The Catholic Commentator 

A simple phone call from Archbishop Philip M. Hannan of New Orleans in the spring of 1968 would change the course of Bishop Robert W. Muench’s priestly ministry. 

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Bishop Robert W. Muench has long held a passion for Catholic education, dating from his days as a high school teacher and educator in the Archdiocese of New Orleans.  Photo by Richard Meek | The Catholic Commentator 

 

In May 1968, Archbishop Hannan told Bishop Muench that he was going to be re-assigned the next day to full-time high school ministry at St. John Prep in New Orleans. That one phone call launched a 50-year passion and love of Catholic schools.

Bishop Muench recently reflected on his years as an educator and prominent force in Catholic education during Catholic Schools Week. 

“Catholic schooling stands as one of my greatest gifts in my life,” Bishop Muench said. “Every year, particularly during Catholic Schools Week, I reflect on the priests, religious sisters and dedicated lay people who contributed significantly to my well being and for whom I am eternally grateful. 

“Many of them have gone on to eternal life and surely went straight to heaven, if for no other reason than putting up with me.” 

Through his years as a priest and auxiliary bishop in the Archdiocese of New Orleans, and bishop of the Diocese of Covington, Kentucky and the Diocese of Baton Rouge, Bishop Muench said he is always inspired by the enthusiasm and vitality of students, from the joyous giggling of pre-K students, from knock-knock jokes to the impressive accomplishments of older students. He said celebrating the annual Catholic Schools Week Mass has been what he called a “singular joy.” 

“(Catholic Schools Week) allows all involved in the ministry of Catholic school – clergy, religious, lay faithful – to highlight the purpose, role, vision and commitment to help form, inform and transform our students,” the bishop said. “It recognizes the contributions of administrators, teachers, faculty, parents, board and home and school association members, volunteers, benefactors and alumni.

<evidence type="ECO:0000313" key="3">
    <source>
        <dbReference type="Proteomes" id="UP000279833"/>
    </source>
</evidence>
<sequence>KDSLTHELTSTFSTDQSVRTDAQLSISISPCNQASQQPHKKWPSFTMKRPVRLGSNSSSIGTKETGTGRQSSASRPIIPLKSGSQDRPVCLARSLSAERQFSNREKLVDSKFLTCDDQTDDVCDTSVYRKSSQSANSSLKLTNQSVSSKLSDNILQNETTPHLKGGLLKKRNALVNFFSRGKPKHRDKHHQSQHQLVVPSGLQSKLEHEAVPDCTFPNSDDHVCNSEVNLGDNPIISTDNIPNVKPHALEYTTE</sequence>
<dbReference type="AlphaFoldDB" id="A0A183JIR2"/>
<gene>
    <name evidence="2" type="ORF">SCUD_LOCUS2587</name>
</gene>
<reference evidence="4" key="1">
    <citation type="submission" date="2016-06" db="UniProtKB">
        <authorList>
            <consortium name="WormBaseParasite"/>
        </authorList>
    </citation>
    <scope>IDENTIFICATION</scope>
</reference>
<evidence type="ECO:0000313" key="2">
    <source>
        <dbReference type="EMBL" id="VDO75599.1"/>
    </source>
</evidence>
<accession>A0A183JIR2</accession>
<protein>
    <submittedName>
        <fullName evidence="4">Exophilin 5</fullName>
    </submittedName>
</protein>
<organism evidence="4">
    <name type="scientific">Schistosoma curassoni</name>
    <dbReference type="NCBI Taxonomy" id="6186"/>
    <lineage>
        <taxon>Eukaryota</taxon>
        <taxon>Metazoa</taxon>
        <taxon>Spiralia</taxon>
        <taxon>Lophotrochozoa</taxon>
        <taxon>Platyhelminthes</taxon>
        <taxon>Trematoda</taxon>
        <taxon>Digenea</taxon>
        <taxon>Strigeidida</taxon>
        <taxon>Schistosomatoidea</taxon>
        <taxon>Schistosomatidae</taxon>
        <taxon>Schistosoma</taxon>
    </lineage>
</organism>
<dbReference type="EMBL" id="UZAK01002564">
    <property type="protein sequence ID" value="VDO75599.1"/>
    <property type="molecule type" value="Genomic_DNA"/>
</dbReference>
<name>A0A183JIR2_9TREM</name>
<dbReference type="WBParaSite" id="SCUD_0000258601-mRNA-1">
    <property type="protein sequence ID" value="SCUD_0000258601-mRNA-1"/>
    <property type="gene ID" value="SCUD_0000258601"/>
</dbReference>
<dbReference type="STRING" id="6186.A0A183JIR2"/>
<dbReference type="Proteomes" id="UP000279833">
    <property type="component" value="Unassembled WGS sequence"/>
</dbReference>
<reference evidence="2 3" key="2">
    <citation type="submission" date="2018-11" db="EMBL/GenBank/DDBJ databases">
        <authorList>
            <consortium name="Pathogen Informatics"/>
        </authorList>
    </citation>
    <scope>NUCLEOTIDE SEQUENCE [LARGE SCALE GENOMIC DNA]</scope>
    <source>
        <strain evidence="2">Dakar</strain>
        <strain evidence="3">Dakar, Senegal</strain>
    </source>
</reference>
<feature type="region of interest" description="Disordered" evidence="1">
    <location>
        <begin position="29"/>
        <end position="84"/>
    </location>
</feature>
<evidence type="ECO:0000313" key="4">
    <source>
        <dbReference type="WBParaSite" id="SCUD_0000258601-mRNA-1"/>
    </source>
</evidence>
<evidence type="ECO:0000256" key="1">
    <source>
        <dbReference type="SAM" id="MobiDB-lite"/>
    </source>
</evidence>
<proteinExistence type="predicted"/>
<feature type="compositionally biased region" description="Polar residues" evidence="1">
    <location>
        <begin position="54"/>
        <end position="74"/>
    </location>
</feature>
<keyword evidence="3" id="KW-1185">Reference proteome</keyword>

“It underscores the nature and function of faith development as its essential purpose.” 

Bishop Muench has always taken great delight in his annual school visits, and the warm response from students confirm that he is always a welcomed visitor. Each school year the bishop spends at least one day at each of the eight high schools in the diocese and will spend a combined 30 days a year visiting high school and elementary schools. 

“Being in the presence of our students brings special joy and meaning to those called to serve,” the bishop said. 

Quoting St. Matthew’s Gospel, Bishop Muench added that Jesus taught “the gift you receive, give itself as a gift.” 

While a seminarian, Archbishop John P. Cody sent Bishop Muench to Catholic University in Washington, D.C. to study theology and work on his master’s degree in education. Archbishop Cody told the bishop at the time to plan on being appointed as principal of a Catholic high school after ordination. 

Bishop Muench served four years as a teacher and counselor at St. John Prep before asking Archbishop Hannan to reassign him to a parish ministry. He also assisted in the chaplaincy program at Brother Martin High School in New Orleans. 

“From these assignments, I had the privilege of ministering in and for Catholic schools and sought to promote their Catholic identity, catechesis and holistic promotion of student formation,” Bishop Muench said.